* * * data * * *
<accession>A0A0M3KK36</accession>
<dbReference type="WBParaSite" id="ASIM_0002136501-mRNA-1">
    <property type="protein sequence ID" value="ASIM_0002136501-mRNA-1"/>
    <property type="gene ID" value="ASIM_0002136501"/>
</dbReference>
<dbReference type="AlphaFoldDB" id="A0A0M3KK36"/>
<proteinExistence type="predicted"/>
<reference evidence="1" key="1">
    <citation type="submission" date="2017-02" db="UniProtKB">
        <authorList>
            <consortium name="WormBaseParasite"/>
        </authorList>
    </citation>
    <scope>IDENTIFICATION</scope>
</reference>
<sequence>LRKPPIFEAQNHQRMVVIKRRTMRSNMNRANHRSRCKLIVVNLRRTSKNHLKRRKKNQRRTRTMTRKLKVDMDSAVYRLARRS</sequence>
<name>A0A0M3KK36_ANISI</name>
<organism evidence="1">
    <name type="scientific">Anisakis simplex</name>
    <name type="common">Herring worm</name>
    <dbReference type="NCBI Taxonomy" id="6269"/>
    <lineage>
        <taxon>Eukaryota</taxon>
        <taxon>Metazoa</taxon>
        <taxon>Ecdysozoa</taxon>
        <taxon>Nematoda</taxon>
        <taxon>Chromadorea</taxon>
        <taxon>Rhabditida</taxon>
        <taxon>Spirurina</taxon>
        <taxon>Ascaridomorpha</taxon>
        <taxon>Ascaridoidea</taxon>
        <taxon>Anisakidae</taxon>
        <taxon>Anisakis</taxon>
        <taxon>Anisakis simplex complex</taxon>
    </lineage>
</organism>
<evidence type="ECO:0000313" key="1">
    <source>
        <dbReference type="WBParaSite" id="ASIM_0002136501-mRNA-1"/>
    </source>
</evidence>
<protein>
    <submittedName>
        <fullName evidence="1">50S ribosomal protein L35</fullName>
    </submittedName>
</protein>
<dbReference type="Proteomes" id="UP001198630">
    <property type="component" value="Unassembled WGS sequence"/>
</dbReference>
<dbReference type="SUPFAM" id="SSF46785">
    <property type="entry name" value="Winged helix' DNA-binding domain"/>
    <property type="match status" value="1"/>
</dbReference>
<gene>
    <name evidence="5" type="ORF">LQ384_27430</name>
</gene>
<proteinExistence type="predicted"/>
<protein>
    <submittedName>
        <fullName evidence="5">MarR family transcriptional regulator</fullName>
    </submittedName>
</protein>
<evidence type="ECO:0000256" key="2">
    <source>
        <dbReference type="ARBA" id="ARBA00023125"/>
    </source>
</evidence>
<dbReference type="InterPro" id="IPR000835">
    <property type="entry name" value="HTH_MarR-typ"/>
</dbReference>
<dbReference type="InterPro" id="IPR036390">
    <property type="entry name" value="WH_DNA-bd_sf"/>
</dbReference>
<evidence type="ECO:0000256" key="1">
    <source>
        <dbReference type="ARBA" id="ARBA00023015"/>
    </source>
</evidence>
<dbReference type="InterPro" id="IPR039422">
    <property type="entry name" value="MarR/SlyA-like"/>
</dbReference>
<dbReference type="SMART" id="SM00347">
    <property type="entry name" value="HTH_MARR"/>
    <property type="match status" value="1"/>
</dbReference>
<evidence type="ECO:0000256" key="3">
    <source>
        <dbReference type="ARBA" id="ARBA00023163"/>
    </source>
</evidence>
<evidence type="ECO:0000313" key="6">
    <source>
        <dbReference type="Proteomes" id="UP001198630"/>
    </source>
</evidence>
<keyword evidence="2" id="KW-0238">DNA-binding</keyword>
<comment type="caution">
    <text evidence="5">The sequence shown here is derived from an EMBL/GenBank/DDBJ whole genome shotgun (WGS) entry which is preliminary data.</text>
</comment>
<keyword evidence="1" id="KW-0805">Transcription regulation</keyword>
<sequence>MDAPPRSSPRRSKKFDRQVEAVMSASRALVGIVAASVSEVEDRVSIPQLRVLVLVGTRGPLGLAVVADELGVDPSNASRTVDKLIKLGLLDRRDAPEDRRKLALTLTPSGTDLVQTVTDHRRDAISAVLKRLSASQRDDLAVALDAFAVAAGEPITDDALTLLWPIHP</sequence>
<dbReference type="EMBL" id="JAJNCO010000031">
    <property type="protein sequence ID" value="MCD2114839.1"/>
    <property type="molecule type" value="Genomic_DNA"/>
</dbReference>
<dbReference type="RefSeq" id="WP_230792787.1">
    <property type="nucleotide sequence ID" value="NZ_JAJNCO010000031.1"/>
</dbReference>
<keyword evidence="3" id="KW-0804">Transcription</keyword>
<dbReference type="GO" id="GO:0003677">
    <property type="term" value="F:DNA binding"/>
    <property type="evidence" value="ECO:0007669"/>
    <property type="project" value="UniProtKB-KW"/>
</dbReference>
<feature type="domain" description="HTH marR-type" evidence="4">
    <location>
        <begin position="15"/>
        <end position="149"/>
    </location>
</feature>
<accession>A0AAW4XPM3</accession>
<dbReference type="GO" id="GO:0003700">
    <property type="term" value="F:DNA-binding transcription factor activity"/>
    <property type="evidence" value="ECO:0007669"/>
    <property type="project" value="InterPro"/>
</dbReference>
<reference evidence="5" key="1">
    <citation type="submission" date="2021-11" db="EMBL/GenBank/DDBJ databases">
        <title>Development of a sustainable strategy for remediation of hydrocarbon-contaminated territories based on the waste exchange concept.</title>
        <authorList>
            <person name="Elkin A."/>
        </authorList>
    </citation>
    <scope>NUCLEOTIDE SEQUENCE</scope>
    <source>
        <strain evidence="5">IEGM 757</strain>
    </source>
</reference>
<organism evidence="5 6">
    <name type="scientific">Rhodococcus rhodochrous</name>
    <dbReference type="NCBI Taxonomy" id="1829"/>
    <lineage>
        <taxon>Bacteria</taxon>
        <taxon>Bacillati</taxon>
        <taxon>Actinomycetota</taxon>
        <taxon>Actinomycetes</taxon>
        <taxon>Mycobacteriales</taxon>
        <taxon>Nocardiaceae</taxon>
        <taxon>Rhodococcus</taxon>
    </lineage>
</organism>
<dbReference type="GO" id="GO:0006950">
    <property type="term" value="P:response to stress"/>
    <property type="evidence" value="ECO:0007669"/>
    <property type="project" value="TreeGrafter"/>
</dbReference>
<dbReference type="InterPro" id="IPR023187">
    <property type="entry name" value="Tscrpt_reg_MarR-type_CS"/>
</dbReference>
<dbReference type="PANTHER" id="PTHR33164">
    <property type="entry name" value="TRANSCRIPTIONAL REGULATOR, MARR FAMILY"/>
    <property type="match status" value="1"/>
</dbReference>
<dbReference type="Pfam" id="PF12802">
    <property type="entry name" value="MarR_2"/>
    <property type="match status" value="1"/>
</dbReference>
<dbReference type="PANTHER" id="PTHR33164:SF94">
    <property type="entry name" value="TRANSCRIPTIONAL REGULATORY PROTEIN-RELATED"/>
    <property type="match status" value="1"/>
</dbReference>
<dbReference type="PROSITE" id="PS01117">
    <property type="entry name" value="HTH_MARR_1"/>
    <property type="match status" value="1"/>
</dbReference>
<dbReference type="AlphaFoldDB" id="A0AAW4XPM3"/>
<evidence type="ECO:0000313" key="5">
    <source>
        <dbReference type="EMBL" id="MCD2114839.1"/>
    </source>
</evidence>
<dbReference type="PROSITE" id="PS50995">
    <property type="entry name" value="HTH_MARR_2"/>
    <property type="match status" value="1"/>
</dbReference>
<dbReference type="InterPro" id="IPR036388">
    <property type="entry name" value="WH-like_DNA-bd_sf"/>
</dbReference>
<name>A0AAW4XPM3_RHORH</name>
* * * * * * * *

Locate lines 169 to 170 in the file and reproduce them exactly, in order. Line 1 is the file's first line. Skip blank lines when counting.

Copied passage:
    <property type="entry name" value="TRANSCRIPTIONAL REGULATORY PROTEIN-RELATED"/>
    <property type="match status" value="1"/>